Two, any form of generation of a picture of a minor in a sexual position is equivalent to the encouragement of the delay of the illness.

And therefore, I think the act mentioned is similar to actively obstructing against the forced curation of a person with a mental illness that is constantly being tempted to execute a massacre, Which is the reason I think it is unethical

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  • And that is why "wine is forbidden to everyone" - Rumi
    – Scott Rowe
    Oct 8 at 0:33
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Why the f*** would you want to devote your time and tens of thousands of dollars of computing power to train a program to produce images to feed the wants of paedophiles? To make a profit on the investment? In my society, at least, yes it is unethical.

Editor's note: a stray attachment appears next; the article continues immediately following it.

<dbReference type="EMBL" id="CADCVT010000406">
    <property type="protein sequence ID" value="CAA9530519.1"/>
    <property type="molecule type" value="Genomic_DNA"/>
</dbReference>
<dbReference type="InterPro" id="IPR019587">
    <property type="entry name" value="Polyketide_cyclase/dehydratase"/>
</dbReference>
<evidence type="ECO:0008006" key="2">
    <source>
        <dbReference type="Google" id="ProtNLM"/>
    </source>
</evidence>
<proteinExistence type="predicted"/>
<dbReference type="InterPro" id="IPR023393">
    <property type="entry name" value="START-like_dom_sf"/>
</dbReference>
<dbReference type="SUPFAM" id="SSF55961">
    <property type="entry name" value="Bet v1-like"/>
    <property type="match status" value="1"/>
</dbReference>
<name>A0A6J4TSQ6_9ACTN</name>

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Interesting(@CriglCragl) read and I would agree that morality depends on community but I think that is very hard to use. I was not sure myself, similar to @armands first comment. But even if you assume that virtual imagined abuse does not lead to real abuse (on a statistical level: the rape rate decreased with the availability of the internet (but of course correlation does not mean causality)) this is not a trivial problem. I quickly looked for a suitable data source (on a torrenting site, so without actually needing to see images) and there seems already to be enough (way too much) material in existence. So why do you need to create more material? I`d say because using an image might be unfair/traumatizing to the person depicted. So what now when the person depicted is not real, but an average of a lot of people? Personally, I think "contributing" an arm is a lot easier than contributing entire childhood images. But when you don't know what you contribute? Maybe they see your face, maybe even more? Can you really use images "stolen" from somebody for something without even asking you (and I guess asking all victims is out of the question)